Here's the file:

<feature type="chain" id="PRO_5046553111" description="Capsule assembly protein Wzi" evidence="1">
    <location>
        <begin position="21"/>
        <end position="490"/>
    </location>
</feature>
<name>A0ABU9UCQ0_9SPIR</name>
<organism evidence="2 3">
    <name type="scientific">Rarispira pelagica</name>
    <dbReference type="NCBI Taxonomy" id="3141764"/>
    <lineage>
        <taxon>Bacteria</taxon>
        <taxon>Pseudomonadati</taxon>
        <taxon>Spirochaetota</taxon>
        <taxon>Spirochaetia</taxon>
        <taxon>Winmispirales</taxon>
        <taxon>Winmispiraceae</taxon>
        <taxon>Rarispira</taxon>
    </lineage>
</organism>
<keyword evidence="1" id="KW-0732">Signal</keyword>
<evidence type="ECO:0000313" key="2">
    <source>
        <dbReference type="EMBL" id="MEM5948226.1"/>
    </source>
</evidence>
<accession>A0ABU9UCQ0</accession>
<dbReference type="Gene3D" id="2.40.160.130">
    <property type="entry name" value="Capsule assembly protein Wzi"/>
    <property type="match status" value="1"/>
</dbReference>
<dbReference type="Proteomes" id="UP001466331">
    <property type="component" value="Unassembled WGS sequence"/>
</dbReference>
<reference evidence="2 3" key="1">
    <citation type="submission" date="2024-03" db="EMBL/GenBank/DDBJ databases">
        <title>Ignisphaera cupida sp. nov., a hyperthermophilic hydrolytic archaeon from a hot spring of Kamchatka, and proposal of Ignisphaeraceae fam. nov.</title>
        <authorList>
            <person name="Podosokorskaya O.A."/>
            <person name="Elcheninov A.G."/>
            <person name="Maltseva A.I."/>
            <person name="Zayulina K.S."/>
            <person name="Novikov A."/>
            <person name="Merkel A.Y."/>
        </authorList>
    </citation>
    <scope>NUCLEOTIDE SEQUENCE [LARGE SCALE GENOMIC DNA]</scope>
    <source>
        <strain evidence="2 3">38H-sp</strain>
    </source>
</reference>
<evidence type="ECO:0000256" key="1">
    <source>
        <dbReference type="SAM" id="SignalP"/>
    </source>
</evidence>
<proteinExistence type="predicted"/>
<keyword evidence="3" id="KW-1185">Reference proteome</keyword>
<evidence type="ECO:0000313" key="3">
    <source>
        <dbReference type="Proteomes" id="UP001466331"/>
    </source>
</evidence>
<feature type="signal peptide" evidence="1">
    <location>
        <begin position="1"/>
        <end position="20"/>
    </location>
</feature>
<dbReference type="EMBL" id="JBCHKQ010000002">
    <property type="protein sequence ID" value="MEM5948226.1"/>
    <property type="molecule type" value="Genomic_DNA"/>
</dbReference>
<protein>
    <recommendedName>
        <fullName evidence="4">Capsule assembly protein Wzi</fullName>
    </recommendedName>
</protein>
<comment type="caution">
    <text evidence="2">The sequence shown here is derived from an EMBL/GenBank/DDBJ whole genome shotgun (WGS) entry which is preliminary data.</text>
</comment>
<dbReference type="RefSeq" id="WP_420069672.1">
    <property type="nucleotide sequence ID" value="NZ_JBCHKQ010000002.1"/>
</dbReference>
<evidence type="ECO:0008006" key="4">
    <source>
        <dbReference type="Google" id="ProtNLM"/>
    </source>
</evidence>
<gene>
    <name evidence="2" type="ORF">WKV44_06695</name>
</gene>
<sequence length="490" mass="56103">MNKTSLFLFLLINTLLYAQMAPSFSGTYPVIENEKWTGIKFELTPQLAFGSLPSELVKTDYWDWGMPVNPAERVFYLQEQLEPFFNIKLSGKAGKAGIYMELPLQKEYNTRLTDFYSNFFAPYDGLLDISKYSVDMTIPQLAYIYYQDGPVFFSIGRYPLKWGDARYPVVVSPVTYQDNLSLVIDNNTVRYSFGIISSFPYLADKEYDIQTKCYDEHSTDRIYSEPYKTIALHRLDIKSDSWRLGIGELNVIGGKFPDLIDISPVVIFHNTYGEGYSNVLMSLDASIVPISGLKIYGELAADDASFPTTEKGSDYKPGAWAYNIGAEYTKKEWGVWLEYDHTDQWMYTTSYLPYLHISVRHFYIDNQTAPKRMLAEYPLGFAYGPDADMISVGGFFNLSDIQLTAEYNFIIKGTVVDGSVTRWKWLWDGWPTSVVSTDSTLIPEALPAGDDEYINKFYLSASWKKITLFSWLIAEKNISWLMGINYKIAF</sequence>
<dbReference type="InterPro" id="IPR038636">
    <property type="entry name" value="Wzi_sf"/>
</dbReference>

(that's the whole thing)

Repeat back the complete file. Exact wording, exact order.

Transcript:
<feature type="chain" id="PRO_5046553111" description="Capsule assembly protein Wzi" evidence="1">
    <location>
        <begin position="21"/>
        <end position="490"/>
    </location>
</feature>
<name>A0ABU9UCQ0_9SPIR</name>
<organism evidence="2 3">
    <name type="scientific">Rarispira pelagica</name>
    <dbReference type="NCBI Taxonomy" id="3141764"/>
    <lineage>
        <taxon>Bacteria</taxon>
        <taxon>Pseudomonadati</taxon>
        <taxon>Spirochaetota</taxon>
        <taxon>Spirochaetia</taxon>
        <taxon>Winmispirales</taxon>
        <taxon>Winmispiraceae</taxon>
        <taxon>Rarispira</taxon>
    </lineage>
</organism>
<keyword evidence="1" id="KW-0732">Signal</keyword>
<evidence type="ECO:0000313" key="2">
    <source>
        <dbReference type="EMBL" id="MEM5948226.1"/>
    </source>
</evidence>
<accession>A0ABU9UCQ0</accession>
<dbReference type="Gene3D" id="2.40.160.130">
    <property type="entry name" value="Capsule assembly protein Wzi"/>
    <property type="match status" value="1"/>
</dbReference>
<dbReference type="Proteomes" id="UP001466331">
    <property type="component" value="Unassembled WGS sequence"/>
</dbReference>
<reference evidence="2 3" key="1">
    <citation type="submission" date="2024-03" db="EMBL/GenBank/DDBJ databases">
        <title>Ignisphaera cupida sp. nov., a hyperthermophilic hydrolytic archaeon from a hot spring of Kamchatka, and proposal of Ignisphaeraceae fam. nov.</title>
        <authorList>
            <person name="Podosokorskaya O.A."/>
            <person name="Elcheninov A.G."/>
            <person name="Maltseva A.I."/>
            <person name="Zayulina K.S."/>
            <person name="Novikov A."/>
            <person name="Merkel A.Y."/>
        </authorList>
    </citation>
    <scope>NUCLEOTIDE SEQUENCE [LARGE SCALE GENOMIC DNA]</scope>
    <source>
        <strain evidence="2 3">38H-sp</strain>
    </source>
</reference>
<evidence type="ECO:0000256" key="1">
    <source>
        <dbReference type="SAM" id="SignalP"/>
    </source>
</evidence>
<proteinExistence type="predicted"/>
<keyword evidence="3" id="KW-1185">Reference proteome</keyword>
<evidence type="ECO:0000313" key="3">
    <source>
        <dbReference type="Proteomes" id="UP001466331"/>
    </source>
</evidence>
<feature type="signal peptide" evidence="1">
    <location>
        <begin position="1"/>
        <end position="20"/>
    </location>
</feature>
<dbReference type="EMBL" id="JBCHKQ010000002">
    <property type="protein sequence ID" value="MEM5948226.1"/>
    <property type="molecule type" value="Genomic_DNA"/>
</dbReference>
<protein>
    <recommendedName>
        <fullName evidence="4">Capsule assembly protein Wzi</fullName>
    </recommendedName>
</protein>
<comment type="caution">
    <text evidence="2">The sequence shown here is derived from an EMBL/GenBank/DDBJ whole genome shotgun (WGS) entry which is preliminary data.</text>
</comment>
<dbReference type="RefSeq" id="WP_420069672.1">
    <property type="nucleotide sequence ID" value="NZ_JBCHKQ010000002.1"/>
</dbReference>
<evidence type="ECO:0008006" key="4">
    <source>
        <dbReference type="Google" id="ProtNLM"/>
    </source>
</evidence>
<gene>
    <name evidence="2" type="ORF">WKV44_06695</name>
</gene>
<sequence length="490" mass="56103">MNKTSLFLFLLINTLLYAQMAPSFSGTYPVIENEKWTGIKFELTPQLAFGSLPSELVKTDYWDWGMPVNPAERVFYLQEQLEPFFNIKLSGKAGKAGIYMELPLQKEYNTRLTDFYSNFFAPYDGLLDISKYSVDMTIPQLAYIYYQDGPVFFSIGRYPLKWGDARYPVVVSPVTYQDNLSLVIDNNTVRYSFGIISSFPYLADKEYDIQTKCYDEHSTDRIYSEPYKTIALHRLDIKSDSWRLGIGELNVIGGKFPDLIDISPVVIFHNTYGEGYSNVLMSLDASIVPISGLKIYGELAADDASFPTTEKGSDYKPGAWAYNIGAEYTKKEWGVWLEYDHTDQWMYTTSYLPYLHISVRHFYIDNQTAPKRMLAEYPLGFAYGPDADMISVGGFFNLSDIQLTAEYNFIIKGTVVDGSVTRWKWLWDGWPTSVVSTDSTLIPEALPAGDDEYINKFYLSASWKKITLFSWLIAEKNISWLMGINYKIAF</sequence>
<dbReference type="InterPro" id="IPR038636">
    <property type="entry name" value="Wzi_sf"/>
</dbReference>